Moseley said since the PRVs are back to full functionality, things have been stable. Plus, when Barranca Mesa Tank #2 comes back in service it will add more pressure and supply resilience, redundancy and stability.

The upgrades being done to Barranca Mesa #2 Tank that required it to be offline include getting repainted and installing updated controls and communications. Moseley said the tank was put into operation in the 1950s and some of its parts were original.

It is expected to be back in operation in the next two to four weeks.

“There are a few final bugs to iron out, which is pretty customary for such a large project,” he said.
As far as what, if anything, residents on North Mesa could consider doing in response to the water pressure issue, Moseley said, “There is no need for residents to make any changes to water consumption.”

He explained since the repairs to the PRVs were done and the cross over points were found and taken out of the pressure equation, things are much more stable and there aren’t any wild fluctuations that bring DPU crews out.

“When the daily timeframe for maximum demand kicks in, starting each morning around 5:30 a.m., presumably when the schools, County Parks, and residents start irrigating (along with people getting ready for school and work), the system pressure regulating devices respond normally now to meet the pressure demands,” he said.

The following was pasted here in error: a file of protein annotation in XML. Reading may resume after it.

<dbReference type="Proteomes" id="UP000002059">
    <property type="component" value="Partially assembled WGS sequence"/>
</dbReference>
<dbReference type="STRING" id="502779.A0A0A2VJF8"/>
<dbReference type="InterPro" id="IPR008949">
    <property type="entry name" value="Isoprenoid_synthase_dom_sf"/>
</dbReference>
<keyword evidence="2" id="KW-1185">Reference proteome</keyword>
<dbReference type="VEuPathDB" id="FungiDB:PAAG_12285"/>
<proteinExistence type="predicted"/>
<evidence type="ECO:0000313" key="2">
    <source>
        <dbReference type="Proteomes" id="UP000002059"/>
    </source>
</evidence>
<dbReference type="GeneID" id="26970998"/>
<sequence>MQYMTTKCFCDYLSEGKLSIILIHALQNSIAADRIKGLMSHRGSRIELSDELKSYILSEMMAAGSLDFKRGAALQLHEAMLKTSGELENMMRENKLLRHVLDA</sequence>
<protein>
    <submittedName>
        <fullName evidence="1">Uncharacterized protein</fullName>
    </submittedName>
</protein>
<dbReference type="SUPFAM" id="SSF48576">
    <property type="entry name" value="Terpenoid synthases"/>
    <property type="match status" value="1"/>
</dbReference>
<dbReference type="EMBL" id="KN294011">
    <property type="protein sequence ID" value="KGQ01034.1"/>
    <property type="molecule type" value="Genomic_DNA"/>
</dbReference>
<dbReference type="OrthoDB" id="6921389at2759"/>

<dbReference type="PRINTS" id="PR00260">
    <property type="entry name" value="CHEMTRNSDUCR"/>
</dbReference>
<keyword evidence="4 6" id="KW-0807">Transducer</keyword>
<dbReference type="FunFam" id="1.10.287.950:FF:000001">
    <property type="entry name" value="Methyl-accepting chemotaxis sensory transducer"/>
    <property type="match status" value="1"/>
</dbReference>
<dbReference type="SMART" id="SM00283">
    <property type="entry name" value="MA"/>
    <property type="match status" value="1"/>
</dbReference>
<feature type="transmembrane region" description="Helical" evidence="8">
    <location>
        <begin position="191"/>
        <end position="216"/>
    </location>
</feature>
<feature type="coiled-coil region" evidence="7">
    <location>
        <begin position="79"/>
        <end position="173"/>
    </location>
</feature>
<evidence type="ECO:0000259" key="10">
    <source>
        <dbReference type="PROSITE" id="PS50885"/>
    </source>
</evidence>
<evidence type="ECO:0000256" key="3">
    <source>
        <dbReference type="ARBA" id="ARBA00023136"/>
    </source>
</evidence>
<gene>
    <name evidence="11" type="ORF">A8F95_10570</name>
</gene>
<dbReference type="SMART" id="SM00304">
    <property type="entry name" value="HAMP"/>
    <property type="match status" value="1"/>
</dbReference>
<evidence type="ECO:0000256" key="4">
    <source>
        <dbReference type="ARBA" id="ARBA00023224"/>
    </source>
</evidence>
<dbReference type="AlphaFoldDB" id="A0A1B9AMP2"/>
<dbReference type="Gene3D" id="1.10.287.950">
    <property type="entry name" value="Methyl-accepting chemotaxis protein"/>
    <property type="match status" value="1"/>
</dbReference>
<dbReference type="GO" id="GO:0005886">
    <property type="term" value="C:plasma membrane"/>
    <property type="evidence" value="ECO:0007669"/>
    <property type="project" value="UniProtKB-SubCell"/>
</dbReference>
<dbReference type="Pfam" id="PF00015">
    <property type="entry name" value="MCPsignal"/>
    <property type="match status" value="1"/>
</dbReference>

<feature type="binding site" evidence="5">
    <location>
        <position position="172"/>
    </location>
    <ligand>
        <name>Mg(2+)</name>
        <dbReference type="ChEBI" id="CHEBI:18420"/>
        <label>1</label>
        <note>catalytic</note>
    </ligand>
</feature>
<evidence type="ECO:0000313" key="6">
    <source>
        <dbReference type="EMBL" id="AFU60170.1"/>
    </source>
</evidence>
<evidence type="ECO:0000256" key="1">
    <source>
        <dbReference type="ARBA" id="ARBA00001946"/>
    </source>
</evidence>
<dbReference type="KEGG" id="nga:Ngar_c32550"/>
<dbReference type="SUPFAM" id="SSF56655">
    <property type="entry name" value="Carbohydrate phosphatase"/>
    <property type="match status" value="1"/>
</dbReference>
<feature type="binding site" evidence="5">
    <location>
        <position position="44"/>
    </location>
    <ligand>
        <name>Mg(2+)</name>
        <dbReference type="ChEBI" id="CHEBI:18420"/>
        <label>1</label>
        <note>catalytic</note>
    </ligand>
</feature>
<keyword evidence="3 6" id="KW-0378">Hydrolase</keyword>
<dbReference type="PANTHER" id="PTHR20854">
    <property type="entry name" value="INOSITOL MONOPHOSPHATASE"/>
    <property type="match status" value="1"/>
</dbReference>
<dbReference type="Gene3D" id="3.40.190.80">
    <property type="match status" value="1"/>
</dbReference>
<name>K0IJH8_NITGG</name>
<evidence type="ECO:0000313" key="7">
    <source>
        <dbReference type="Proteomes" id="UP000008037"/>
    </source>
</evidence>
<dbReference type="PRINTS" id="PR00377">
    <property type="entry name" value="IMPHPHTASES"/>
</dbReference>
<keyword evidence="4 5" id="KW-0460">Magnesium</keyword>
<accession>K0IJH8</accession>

Moseley described this as “a big investigative project,” that DPU does prepare for in its budgets.

“We do a lot of budget analyses prior to setting each year’s operation and capital projects budgets,” he said. “In operations, we know we are going to need to spend money on O&M that is both planned and unplanned. There is a year-to-year pattern that we factor into each year’s budgets. The current budgets have the capacity to cover the costs of the O&M repairs to those big PRVs that control the flow to the mesas.”

Moseley said the project was something DPU had to investigate, observe, analyze, then decide to hire an expert to come in. DPU crews can perform certain procedures and repairs, but this particular project called for a major overhaul.

“It’s like when the transmission or motor on your car finally does something that makes you realize that you have to do something big to get it fixed,” he said. “In utilities operation, we pretty much plan on doing at least half a dozen of these types of unplanned O&M repair jobs each year. We have to plan for the ‘known unknowns.’ Taking Barranca Tank #2 did help us uncover perhaps a couple of other unknowns that we’ll be addressing as well, but again, it’s pretty standard stuff …”

All this effort appears to be paying off; Moseley said the pressure issues that have been dealt with since March have vanished these past two weeks.

DPU crews work closely with Curb Services, a Los Alamos County contractor, to get pressure-regulating devices rebuilt in the water supply system on North Mesa. Courtesy/LAC

DPU crews work closely with Curb Services, a Los Alamos County contractor, to get pressure-regulating devices rebuilt in the water supply system on North Mesa. Courtesy/LAC